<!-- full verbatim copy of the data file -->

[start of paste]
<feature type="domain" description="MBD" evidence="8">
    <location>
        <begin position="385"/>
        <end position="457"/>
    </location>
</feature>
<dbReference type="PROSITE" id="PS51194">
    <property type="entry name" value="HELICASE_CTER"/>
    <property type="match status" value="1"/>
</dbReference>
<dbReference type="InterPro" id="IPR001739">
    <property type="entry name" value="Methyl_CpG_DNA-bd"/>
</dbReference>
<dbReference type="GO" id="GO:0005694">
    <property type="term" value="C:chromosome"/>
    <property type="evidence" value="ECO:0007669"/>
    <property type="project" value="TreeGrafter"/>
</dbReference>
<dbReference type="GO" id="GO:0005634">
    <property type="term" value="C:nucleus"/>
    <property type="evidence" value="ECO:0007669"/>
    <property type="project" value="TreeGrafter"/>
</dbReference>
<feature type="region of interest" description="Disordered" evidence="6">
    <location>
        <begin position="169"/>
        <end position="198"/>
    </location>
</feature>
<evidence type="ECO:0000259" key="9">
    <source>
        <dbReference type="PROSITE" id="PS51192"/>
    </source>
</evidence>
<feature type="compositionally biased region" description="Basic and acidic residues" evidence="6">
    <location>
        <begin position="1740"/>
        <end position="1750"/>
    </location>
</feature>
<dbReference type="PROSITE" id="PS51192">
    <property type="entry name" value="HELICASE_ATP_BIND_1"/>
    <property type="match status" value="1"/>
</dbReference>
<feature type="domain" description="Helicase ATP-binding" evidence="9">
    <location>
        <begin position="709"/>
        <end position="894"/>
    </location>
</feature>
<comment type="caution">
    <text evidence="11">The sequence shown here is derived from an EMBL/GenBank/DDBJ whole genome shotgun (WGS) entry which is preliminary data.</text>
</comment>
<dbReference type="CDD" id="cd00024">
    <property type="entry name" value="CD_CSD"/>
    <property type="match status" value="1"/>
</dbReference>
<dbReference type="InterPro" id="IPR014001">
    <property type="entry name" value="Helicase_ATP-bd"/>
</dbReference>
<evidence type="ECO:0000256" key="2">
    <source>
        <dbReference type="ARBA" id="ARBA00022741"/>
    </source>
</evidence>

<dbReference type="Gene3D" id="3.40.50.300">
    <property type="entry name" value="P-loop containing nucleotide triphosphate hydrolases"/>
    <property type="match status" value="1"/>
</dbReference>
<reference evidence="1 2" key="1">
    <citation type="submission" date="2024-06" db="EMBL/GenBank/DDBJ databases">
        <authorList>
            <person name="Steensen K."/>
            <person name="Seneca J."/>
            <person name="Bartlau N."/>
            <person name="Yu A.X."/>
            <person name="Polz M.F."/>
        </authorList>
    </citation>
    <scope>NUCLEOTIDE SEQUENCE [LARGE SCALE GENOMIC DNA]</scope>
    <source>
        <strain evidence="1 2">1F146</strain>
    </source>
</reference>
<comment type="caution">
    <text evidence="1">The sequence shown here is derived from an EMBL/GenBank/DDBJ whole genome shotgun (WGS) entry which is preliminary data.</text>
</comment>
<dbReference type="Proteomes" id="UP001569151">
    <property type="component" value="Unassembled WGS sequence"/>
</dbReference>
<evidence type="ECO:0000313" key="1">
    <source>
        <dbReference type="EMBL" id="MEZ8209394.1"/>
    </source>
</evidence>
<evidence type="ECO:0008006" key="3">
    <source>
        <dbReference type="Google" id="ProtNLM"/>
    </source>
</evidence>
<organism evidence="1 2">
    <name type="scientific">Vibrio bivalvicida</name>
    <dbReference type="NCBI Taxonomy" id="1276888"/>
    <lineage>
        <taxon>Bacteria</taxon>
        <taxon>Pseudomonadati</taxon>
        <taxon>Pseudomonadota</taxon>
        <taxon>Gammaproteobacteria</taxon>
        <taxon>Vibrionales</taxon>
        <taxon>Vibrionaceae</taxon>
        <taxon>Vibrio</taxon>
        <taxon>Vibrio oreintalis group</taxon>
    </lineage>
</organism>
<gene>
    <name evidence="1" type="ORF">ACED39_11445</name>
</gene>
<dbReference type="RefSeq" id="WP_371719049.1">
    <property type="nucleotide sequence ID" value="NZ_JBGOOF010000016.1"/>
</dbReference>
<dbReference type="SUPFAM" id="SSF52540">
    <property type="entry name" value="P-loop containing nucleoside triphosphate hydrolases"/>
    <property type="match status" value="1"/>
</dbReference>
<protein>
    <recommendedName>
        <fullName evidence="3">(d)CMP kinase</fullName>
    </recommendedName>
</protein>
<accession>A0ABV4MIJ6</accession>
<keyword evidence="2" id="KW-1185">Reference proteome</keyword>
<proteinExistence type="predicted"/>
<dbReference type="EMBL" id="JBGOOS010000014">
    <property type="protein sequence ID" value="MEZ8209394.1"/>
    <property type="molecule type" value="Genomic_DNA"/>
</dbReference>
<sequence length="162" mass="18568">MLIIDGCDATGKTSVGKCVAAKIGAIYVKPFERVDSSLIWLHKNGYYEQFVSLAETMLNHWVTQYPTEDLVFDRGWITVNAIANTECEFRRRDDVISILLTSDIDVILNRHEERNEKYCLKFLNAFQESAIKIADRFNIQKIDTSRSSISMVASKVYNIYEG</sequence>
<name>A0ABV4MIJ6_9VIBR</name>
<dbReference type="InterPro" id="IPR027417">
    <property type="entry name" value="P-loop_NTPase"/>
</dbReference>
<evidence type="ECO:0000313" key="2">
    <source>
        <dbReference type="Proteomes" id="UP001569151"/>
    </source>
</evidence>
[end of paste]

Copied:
<feature type="domain" description="MBD" evidence="8">
    <location>
        <begin position="385"/>
        <end position="457"/>
    </location>
</feature>
<dbReference type="PROSITE" id="PS51194">
    <property type="entry name" value="HELICASE_CTER"/>
    <property type="match status" value="1"/>
</dbReference>
<dbReference type="InterPro" id="IPR001739">
    <property type="entry name" value="Methyl_CpG_DNA-bd"/>
</dbReference>
<dbReference type="GO" id="GO:0005694">
    <property type="term" value="C:chromosome"/>
    <property type="evidence" value="ECO:0007669"/>
    <property type="project" value="TreeGrafter"/>
</dbReference>
<dbReference type="GO" id="GO:0005634">
    <property type="term" value="C:nucleus"/>
    <property type="evidence" value="ECO:0007669"/>
    <property type="project" value="TreeGrafter"/>
</dbReference>
<feature type="region of interest" description="Disordered" evidence="6">
    <location>
        <begin position="169"/>
        <end position="198"/>
    </location>
</feature>
<evidence type="ECO:0000259" key="9">
    <source>
        <dbReference type="PROSITE" id="PS51192"/>
    </source>
</evidence>
<feature type="compositionally biased region" description="Basic and acidic residues" evidence="6">
    <location>
        <begin position="1740"/>
        <end position="1750"/>
    </location>
</feature>
<dbReference type="PROSITE" id="PS51192">
    <property type="entry name" value="HELICASE_ATP_BIND_1"/>
    <property type="match status" value="1"/>
</dbReference>
<feature type="domain" description="Helicase ATP-binding" evidence="9">
    <location>
        <begin position="709"/>
        <end position="894"/>
    </location>
</feature>
<comment type="caution">
    <text evidence="11">The sequence shown here is derived from an EMBL/GenBank/DDBJ whole genome shotgun (WGS) entry which is preliminary data.</text>
</comment>
<dbReference type="CDD" id="cd00024">
    <property type="entry name" value="CD_CSD"/>
    <property type="match status" value="1"/>
</dbReference>
<dbReference type="InterPro" id="IPR014001">
    <property type="entry name" value="Helicase_ATP-bd"/>
</dbReference>
<evidence type="ECO:0000256" key="2">
    <source>
        <dbReference type="ARBA" id="ARBA00022741"/>
    </source>
</evidence>

<dbReference type="Gene3D" id="3.40.50.300">
    <property type="entry name" value="P-loop containing nucleotide triphosphate hydrolases"/>
    <property type="match status" value="1"/>
</dbReference>
<reference evidence="1 2" key="1">
    <citation type="submission" date="2024-06" db="EMBL/GenBank/DDBJ databases">
        <authorList>
            <person name="Steensen K."/>
            <person name="Seneca J."/>
            <person name="Bartlau N."/>
            <person name="Yu A.X."/>
            <person name="Polz M.F."/>
        </authorList>
    </citation>
    <scope>NUCLEOTIDE SEQUENCE [LARGE SCALE GENOMIC DNA]</scope>
    <source>
        <strain evidence="1 2">1F146</strain>
    </source>
</reference>
<comment type="caution">
    <text evidence="1">The sequence shown here is derived from an EMBL/GenBank/DDBJ whole genome shotgun (WGS) entry which is preliminary data.</text>
</comment>
<dbReference type="Proteomes" id="UP001569151">
    <property type="component" value="Unassembled WGS sequence"/>
</dbReference>
<evidence type="ECO:0000313" key="1">
    <source>
        <dbReference type="EMBL" id="MEZ8209394.1"/>
    </source>
</evidence>
<evidence type="ECO:0008006" key="3">
    <source>
        <dbReference type="Google" id="ProtNLM"/>
    </source>
</evidence>
<organism evidence="1 2">
    <name type="scientific">Vibrio bivalvicida</name>
    <dbReference type="NCBI Taxonomy" id="1276888"/>
    <lineage>
        <taxon>Bacteria</taxon>
        <taxon>Pseudomonadati</taxon>
        <taxon>Pseudomonadota</taxon>
        <taxon>Gammaproteobacteria</taxon>
        <taxon>Vibrionales</taxon>
        <taxon>Vibrionaceae</taxon>
        <taxon>Vibrio</taxon>
        <taxon>Vibrio oreintalis group</taxon>
    </lineage>
</organism>
<gene>
    <name evidence="1" type="ORF">ACED39_11445</name>
</gene>
<dbReference type="RefSeq" id="WP_371719049.1">
    <property type="nucleotide sequence ID" value="NZ_JBGOOF010000016.1"/>
</dbReference>
<dbReference type="SUPFAM" id="SSF52540">
    <property type="entry name" value="P-loop containing nucleoside triphosphate hydrolases"/>
    <property type="match status" value="1"/>
</dbReference>
<protein>
    <recommendedName>
        <fullName evidence="3">(d)CMP kinase</fullName>
    </recommendedName>
</protein>
<accession>A0ABV4MIJ6</accession>
<keyword evidence="2" id="KW-1185">Reference proteome</keyword>
<proteinExistence type="predicted"/>
<dbReference type="EMBL" id="JBGOOS010000014">
    <property type="protein sequence ID" value="MEZ8209394.1"/>
    <property type="molecule type" value="Genomic_DNA"/>
</dbReference>
<sequence length="162" mass="18568">MLIIDGCDATGKTSVGKCVAAKIGAIYVKPFERVDSSLIWLHKNGYYEQFVSLAETMLNHWVTQYPTEDLVFDRGWITVNAIANTECEFRRRDDVISILLTSDIDVILNRHEERNEKYCLKFLNAFQESAIKIADRFNIQKIDTSRSSISMVASKVYNIYEG</sequence>
<name>A0ABV4MIJ6_9VIBR</name>
<dbReference type="InterPro" id="IPR027417">
    <property type="entry name" value="P-loop_NTPase"/>
</dbReference>
<evidence type="ECO:0000313" key="2">
    <source>
        <dbReference type="Proteomes" id="UP001569151"/>
    </source>
</evidence>